Police arrested a 22-year-old woman after they allegedly found enough fentanyl to kill tens of thousands of people. Fentanyl is a synthetic opioid around 100 times stronger than heroin, and as little as a few grains can be fatal if ingested.
Cops charged Niyah Howard with drug dealing after finding what they claim is 50g of fentanyl at a home in Indiana on 31 October.
"A very small amount can poison someone, send them to the hospital or kill them – 150mcg is enough to kill someone," Fort Wayne Police Capt. Kevin Hunter said.
That means there were more than 33,000 lethal doses in the haul at Howard's address. A man was also arrested: 29-year-old Juan Lamont Williams.
The Fort Wayne Vice and Narcotics division raided the pair's address on the 6000 block of Dichotomy Court at 1.35pm after an investigation into alleged drug dealing at the address.
They found the drugs, weapon and $1,000 (£760) in cash and arrested Howard and Williams in separate traffic stops.
Williams was also charged with dealing cocaine, possession of marijuana, being a violent felon in possession of a handgun and maintaining a common nuisance, WISHTV reported.
There were more than 20,000 synthetic opioid deaths in the US in 2016 – an almost four-fold increase on two years previous. Fentanyl is at the heart of a drugs deaths epidemic sweeping the nation, which President Donald Trump has described as a national emergency.
It is legitimate painkiller when produced in regulated laboratories and prescribed in very low doses. However, black market batches cooked up in China have been trafficked to the US and used to strengthen street heroin.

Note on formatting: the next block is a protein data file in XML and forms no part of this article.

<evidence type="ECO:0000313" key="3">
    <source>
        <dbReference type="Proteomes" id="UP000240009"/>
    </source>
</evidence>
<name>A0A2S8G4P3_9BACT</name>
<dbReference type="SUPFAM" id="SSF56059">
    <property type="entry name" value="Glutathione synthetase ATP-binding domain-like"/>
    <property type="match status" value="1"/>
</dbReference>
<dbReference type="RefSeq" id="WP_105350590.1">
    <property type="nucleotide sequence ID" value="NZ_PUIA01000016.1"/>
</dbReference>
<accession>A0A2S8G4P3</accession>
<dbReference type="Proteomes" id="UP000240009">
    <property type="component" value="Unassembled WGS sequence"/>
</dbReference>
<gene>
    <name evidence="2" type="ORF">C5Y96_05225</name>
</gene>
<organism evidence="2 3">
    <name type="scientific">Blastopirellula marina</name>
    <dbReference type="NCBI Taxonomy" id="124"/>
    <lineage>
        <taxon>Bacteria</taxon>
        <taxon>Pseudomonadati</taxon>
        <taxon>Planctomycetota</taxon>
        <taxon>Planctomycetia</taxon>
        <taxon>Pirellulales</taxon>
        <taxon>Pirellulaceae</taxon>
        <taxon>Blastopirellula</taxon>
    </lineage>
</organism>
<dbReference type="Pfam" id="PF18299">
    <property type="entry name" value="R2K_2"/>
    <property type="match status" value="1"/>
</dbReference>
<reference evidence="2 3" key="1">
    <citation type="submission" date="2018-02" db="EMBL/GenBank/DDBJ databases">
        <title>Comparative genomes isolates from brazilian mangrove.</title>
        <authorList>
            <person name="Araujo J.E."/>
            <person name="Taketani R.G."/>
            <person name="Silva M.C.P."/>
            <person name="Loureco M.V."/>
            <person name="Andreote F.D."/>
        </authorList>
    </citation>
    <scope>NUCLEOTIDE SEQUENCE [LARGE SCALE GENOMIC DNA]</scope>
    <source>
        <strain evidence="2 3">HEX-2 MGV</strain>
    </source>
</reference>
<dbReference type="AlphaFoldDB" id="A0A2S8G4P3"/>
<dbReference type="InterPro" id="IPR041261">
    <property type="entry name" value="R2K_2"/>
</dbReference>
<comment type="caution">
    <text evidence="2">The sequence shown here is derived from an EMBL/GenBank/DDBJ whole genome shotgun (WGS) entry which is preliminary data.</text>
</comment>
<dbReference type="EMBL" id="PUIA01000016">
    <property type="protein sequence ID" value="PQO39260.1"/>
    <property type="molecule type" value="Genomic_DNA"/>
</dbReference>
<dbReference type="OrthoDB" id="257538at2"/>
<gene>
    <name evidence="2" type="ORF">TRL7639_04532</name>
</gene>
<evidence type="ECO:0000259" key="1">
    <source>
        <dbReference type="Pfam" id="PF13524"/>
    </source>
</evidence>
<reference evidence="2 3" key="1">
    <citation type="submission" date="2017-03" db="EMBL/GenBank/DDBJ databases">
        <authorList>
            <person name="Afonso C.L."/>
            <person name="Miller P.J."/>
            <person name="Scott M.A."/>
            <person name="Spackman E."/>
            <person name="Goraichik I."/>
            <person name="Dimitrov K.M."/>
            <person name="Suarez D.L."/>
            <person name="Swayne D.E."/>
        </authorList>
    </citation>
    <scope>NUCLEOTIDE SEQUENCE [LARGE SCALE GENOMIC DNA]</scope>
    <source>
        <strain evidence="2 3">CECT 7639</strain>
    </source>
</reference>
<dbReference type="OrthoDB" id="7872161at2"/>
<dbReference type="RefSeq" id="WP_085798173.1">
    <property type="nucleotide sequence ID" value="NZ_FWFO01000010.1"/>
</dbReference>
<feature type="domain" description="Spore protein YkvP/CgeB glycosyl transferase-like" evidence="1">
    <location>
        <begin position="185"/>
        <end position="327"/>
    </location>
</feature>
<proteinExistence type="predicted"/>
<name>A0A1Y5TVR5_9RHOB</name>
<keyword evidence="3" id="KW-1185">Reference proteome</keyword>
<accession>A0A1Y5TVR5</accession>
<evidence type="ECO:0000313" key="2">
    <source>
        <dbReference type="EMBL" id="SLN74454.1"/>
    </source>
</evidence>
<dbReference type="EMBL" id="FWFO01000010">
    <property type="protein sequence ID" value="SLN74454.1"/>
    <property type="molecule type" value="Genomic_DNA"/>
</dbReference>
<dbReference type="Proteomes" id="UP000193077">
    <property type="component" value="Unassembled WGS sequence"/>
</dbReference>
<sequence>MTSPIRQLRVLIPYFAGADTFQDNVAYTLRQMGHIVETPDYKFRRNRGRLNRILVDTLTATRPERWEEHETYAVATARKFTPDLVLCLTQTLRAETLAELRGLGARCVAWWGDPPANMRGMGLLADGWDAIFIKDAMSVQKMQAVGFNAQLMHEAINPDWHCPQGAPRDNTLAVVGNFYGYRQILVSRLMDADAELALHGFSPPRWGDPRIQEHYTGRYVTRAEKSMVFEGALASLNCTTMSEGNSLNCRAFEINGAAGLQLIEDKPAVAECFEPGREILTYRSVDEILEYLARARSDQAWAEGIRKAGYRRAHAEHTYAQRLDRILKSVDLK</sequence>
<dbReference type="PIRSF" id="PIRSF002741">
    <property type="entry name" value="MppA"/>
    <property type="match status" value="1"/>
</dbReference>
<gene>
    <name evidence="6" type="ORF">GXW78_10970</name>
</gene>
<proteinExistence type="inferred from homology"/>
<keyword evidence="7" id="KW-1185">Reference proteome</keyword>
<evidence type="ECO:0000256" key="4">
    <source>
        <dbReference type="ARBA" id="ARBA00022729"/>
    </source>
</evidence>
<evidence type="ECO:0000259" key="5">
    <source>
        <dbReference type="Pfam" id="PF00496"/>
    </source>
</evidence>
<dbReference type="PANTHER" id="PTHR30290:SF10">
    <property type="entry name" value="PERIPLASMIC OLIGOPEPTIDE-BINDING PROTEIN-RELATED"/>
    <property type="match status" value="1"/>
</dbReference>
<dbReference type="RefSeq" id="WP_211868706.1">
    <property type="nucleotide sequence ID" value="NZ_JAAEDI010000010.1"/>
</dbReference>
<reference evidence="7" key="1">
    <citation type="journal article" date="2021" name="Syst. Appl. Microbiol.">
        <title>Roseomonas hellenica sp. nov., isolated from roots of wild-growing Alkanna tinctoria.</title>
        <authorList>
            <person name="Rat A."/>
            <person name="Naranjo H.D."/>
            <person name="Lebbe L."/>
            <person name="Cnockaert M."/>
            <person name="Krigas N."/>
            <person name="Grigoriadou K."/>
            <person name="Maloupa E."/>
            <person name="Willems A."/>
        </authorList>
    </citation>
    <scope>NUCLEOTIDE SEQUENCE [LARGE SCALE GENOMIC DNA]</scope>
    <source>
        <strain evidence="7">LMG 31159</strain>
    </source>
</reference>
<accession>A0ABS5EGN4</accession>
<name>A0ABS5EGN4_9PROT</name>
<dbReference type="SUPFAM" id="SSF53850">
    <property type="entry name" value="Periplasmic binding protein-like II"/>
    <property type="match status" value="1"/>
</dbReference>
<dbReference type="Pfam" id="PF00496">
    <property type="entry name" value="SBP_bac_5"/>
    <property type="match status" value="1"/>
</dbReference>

If the fentanyl is not mixed evenly throughout the product by dealers then "hotspots" can kill even the most experienced of opioid users.
"We're seeing fentanyl on a very regular basis in drug cases an in drug death cases," Captain Hunter said.
The US Opioid epidemic
America is in the grip of an opioid epidemic. Drug overdoses are now the leading cause of death among the under 50s. The surge in deaths has been attributed to fentanyl-laced heroin emerging on the streets.
This fentanyl is typically imported from China by drug dealers who use it to cut the non-medical drug in a bid to boost profits. But the demand for heroin was in part created by the overly-liberal prescription of medicinal opioids by US doctors in the 90s. Some 75% of heroin users started on painkillers, according to a study in JAMA psychiatry.
The impact of an under-regulated health sector is laid bare by research produced in 2015 in the Annual Review of Public Health. It showed, unequivocally, the correlation between legal opioid sales/prescriptions in the US and the rate of opioid deaths.